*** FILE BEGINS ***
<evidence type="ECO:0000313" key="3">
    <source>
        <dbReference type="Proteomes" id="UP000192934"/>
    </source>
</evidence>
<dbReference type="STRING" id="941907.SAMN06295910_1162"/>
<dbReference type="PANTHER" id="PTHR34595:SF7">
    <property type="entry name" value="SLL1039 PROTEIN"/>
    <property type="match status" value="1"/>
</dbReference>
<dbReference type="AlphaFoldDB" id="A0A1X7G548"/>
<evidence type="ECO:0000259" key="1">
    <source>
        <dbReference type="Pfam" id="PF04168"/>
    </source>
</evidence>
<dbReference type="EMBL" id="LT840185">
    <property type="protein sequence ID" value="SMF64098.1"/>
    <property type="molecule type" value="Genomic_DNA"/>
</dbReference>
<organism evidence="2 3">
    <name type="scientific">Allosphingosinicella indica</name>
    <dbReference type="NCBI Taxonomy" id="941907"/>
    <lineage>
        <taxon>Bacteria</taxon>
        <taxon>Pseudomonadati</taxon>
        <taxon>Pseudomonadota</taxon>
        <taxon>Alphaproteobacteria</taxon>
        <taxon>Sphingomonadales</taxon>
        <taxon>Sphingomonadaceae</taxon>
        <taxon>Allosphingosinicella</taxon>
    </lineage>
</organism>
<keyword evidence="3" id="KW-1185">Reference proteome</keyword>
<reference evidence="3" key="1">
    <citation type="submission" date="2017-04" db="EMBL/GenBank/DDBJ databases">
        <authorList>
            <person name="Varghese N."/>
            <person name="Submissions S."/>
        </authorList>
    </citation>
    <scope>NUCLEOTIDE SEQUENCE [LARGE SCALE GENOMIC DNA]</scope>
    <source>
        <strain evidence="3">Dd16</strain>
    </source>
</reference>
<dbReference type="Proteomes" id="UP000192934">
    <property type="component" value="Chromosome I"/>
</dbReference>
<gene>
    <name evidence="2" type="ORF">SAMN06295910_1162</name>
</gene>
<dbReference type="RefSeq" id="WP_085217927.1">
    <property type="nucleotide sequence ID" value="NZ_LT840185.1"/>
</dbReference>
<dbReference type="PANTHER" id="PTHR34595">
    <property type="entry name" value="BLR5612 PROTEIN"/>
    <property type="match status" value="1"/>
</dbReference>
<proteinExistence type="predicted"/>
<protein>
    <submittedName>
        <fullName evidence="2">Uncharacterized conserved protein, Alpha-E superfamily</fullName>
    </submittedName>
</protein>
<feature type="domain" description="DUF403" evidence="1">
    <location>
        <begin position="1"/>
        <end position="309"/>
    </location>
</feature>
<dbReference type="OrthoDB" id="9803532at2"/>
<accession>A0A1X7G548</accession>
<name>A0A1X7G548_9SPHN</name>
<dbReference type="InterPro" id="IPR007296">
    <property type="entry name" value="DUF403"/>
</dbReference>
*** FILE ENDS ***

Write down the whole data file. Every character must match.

<evidence type="ECO:0000313" key="3">
    <source>
        <dbReference type="Proteomes" id="UP000192934"/>
    </source>
</evidence>
<dbReference type="STRING" id="941907.SAMN06295910_1162"/>
<dbReference type="PANTHER" id="PTHR34595:SF7">
    <property type="entry name" value="SLL1039 PROTEIN"/>
    <property type="match status" value="1"/>
</dbReference>
<dbReference type="AlphaFoldDB" id="A0A1X7G548"/>
<evidence type="ECO:0000259" key="1">
    <source>
        <dbReference type="Pfam" id="PF04168"/>
    </source>
</evidence>
<dbReference type="EMBL" id="LT840185">
    <property type="protein sequence ID" value="SMF64098.1"/>
    <property type="molecule type" value="Genomic_DNA"/>
</dbReference>
<organism evidence="2 3">
    <name type="scientific">Allosphingosinicella indica</name>
    <dbReference type="NCBI Taxonomy" id="941907"/>
    <lineage>
        <taxon>Bacteria</taxon>
        <taxon>Pseudomonadati</taxon>
        <taxon>Pseudomonadota</taxon>
        <taxon>Alphaproteobacteria</taxon>
        <taxon>Sphingomonadales</taxon>
        <taxon>Sphingomonadaceae</taxon>
        <taxon>Allosphingosinicella</taxon>
    </lineage>
</organism>
<keyword evidence="3" id="KW-1185">Reference proteome</keyword>
<reference evidence="3" key="1">
    <citation type="submission" date="2017-04" db="EMBL/GenBank/DDBJ databases">
        <authorList>
            <person name="Varghese N."/>
            <person name="Submissions S."/>
        </authorList>
    </citation>
    <scope>NUCLEOTIDE SEQUENCE [LARGE SCALE GENOMIC DNA]</scope>
    <source>
        <strain evidence="3">Dd16</strain>
    </source>
</reference>
<dbReference type="Proteomes" id="UP000192934">
    <property type="component" value="Chromosome I"/>
</dbReference>
<gene>
    <name evidence="2" type="ORF">SAMN06295910_1162</name>
</gene>
<dbReference type="RefSeq" id="WP_085217927.1">
    <property type="nucleotide sequence ID" value="NZ_LT840185.1"/>
</dbReference>
<dbReference type="PANTHER" id="PTHR34595">
    <property type="entry name" value="BLR5612 PROTEIN"/>
    <property type="match status" value="1"/>
</dbReference>
<proteinExistence type="predicted"/>
<protein>
    <submittedName>
        <fullName evidence="2">Uncharacterized conserved protein, Alpha-E superfamily</fullName>
    </submittedName>
</protein>
<feature type="domain" description="DUF403" evidence="1">
    <location>
        <begin position="1"/>
        <end position="309"/>
    </location>
</feature>
<dbReference type="OrthoDB" id="9803532at2"/>
<accession>A0A1X7G548</accession>
<name>A0A1X7G548_9SPHN</name>
<dbReference type="InterPro" id="IPR007296">
    <property type="entry name" value="DUF403"/>
</dbReference>